September 29, 2022

No, political candidates do not violate the First Amendment

Churches and other nonprofits that support specific candidates, however, risk losing their tax-exempt status.

MUSKEGON, Mich. — With election season in full swing, several Michigan gubernatorial candidates have planned rallies or appearances at area churches.

Those like Republican Ryan Kelley were scheduled to appear in the Detroit metro area this weekend.

The event prompted a viewer to ask if these candidates were possibly violating the separation of church and state.

The 13 ON YOUR SIDE Verify team has found the answer.

“Are political candidates who hold rallies or appearances inside churches violating the separation of church and state?

“Are churches compromising their tax-exempt status by allowing such appearances?

In answer to the first question, we were able to verify that no, political candidates who organize rallies or other appearances inside religious establishments do not violate the Establishment Clause.

The second question received a yes: Churches and other nonprofits that support specific candidates risk their tax-exempt status, though experts said there were a number of notable gray areas. They also suggested that the IRS rarely investigates such violations.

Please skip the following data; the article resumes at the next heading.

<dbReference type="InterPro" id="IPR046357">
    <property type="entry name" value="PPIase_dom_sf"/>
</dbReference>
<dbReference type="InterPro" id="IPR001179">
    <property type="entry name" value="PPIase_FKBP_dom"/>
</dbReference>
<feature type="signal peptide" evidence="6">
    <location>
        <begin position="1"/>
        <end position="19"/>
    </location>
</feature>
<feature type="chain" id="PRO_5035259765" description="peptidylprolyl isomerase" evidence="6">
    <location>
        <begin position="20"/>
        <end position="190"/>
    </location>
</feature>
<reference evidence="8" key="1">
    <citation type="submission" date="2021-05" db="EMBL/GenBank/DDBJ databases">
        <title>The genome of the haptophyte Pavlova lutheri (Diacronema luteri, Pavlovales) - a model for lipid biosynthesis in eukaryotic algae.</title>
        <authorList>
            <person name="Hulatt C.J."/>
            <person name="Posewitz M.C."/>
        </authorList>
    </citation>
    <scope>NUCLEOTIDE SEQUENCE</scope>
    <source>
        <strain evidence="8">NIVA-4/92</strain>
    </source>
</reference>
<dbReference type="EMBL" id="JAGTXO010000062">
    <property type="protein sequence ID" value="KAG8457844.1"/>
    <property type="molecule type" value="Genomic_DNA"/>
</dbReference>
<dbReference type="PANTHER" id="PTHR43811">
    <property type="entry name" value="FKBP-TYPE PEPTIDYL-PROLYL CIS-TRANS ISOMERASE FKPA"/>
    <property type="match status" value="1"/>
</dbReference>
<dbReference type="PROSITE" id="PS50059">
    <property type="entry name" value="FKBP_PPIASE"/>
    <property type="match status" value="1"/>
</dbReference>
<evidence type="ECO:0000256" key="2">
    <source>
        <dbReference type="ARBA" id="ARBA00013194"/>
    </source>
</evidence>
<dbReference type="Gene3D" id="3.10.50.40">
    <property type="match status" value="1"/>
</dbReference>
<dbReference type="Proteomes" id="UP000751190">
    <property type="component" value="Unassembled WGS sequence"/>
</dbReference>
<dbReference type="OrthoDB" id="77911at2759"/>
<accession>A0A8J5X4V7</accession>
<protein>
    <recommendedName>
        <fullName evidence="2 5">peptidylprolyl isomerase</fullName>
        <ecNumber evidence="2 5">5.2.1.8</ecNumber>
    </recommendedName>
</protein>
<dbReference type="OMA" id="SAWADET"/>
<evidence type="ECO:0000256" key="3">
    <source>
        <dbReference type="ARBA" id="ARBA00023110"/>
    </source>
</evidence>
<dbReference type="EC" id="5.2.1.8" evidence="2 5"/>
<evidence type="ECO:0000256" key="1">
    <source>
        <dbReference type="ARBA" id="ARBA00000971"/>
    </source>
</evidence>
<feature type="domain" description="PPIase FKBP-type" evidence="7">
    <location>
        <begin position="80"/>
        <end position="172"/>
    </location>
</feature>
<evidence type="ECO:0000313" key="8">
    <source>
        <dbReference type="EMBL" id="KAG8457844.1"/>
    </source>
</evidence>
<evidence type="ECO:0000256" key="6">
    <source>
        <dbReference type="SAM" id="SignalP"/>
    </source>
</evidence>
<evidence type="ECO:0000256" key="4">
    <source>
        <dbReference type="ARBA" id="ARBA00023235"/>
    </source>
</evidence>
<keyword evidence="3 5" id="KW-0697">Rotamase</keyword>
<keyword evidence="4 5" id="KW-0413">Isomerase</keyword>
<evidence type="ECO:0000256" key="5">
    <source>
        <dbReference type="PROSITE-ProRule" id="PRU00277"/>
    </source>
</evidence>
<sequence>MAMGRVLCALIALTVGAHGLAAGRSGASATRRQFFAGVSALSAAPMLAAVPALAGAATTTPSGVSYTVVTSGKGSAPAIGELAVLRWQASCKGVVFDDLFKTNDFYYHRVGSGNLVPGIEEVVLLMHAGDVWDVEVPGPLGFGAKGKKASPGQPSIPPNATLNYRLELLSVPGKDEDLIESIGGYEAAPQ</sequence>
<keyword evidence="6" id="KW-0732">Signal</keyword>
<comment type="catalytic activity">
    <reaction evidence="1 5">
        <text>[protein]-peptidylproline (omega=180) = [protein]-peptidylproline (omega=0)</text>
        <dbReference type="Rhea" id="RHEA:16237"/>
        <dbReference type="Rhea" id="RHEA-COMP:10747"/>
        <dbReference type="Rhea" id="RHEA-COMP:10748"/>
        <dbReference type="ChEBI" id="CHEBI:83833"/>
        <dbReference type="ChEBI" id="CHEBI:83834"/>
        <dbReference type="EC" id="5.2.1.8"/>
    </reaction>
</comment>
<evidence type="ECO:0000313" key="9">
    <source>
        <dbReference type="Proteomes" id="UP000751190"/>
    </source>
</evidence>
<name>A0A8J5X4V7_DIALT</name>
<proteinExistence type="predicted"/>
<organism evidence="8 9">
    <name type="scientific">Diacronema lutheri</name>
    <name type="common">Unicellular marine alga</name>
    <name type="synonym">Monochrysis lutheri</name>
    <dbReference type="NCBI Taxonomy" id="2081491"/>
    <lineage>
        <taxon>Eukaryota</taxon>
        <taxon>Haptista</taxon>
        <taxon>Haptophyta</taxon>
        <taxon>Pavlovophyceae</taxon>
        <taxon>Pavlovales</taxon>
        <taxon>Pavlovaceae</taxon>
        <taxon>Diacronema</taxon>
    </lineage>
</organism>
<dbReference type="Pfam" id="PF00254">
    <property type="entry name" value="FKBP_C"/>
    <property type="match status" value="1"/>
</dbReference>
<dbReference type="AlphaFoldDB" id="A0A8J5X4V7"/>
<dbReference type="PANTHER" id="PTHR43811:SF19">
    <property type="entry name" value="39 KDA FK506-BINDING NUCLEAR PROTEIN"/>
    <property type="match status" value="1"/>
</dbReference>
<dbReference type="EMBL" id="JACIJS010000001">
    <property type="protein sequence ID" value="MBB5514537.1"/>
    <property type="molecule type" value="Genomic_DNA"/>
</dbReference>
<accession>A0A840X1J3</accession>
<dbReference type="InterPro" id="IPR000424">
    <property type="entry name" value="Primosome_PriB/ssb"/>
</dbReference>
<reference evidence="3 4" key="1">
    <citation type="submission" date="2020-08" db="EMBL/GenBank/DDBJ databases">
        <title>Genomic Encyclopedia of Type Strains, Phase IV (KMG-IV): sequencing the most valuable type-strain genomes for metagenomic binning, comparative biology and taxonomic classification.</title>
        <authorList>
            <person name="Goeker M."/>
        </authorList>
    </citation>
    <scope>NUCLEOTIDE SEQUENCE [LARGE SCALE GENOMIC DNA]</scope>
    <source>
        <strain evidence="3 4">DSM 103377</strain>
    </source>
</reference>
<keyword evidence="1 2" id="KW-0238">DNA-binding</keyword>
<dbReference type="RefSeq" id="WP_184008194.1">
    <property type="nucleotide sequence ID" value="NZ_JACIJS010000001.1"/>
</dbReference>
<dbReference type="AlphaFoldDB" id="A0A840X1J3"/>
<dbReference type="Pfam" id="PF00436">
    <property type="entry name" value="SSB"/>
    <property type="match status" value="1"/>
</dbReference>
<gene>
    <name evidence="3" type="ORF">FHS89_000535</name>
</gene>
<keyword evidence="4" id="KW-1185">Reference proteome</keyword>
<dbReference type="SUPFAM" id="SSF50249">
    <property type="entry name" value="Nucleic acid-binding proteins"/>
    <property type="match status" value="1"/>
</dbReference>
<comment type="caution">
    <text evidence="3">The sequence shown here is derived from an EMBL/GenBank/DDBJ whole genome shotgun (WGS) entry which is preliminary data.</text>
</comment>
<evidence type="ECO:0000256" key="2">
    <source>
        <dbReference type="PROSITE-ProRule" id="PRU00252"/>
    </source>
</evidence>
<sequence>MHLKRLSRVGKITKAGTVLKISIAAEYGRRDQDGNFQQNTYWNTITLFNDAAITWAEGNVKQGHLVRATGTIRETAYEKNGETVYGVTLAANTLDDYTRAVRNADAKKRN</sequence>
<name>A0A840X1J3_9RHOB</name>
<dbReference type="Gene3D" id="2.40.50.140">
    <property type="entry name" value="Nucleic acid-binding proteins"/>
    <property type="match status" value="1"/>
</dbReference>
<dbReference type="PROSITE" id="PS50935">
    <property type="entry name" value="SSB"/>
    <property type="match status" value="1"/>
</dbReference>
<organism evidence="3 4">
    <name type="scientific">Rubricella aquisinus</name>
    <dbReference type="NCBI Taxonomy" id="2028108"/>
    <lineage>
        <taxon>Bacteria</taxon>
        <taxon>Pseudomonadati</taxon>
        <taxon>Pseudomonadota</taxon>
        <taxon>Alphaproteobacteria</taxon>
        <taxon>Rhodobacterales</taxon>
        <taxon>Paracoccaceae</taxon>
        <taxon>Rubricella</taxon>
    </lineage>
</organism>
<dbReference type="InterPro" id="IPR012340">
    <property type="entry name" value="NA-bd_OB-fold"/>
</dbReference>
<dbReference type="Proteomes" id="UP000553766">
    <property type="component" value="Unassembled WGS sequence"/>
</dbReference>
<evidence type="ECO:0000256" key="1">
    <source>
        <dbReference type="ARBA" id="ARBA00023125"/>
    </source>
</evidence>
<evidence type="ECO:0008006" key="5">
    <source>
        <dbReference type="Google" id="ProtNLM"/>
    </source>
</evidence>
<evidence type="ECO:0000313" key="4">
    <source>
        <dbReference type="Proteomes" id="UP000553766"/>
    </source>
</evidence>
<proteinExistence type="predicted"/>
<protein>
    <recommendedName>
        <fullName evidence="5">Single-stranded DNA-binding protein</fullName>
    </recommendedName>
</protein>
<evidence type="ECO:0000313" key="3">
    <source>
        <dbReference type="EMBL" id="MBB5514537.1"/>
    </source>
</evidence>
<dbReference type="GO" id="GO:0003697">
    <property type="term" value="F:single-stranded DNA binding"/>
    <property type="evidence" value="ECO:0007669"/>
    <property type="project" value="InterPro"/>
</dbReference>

“There is no violation of the First Amendment,” Lund said by phone Friday.

Thomas Jefferson was among the first to coin the phrase “separation of church and state” in a letter he wrote to the Danbury Baptist Association in 1802.

The actual legal basis for the principle derives from the first clause of the Bill of Rights – known as the Establishment Clause – which reads: “Congress shall make no law respecting the establishment of any religion.”

Cornell University says the clause also “prohibits government actions that unduly favor one religion over another.”

“It’s a basic rule of the Establishment Clause that the government cannot… take a position on religious matters,” Lund said.

As for the second question, churches and many other nonprofit organizations are eligible for 501(C(3) status, a special designation given by the IRS that exempts these organizations from paying federal taxes.

“Yes, churches and nonprofits can take a stand on public policy issues, they can be pro-life or pro-choice, they can support gay rights or oppose gay rights, but they are not supposed to take a position on whether Candidate A or Candidate B should be elected to public office,” Lund explained. “In practice, the IRS has the ability to strip the organization of its tax-exempt status.”

Make it easier to update with more stories like this. Download the 13 ON YOUR SIDE app now.

Do you have a topical tip? Email [email protected], visit our Facebook page Where Twitter. Subscribe to our Youtube channel.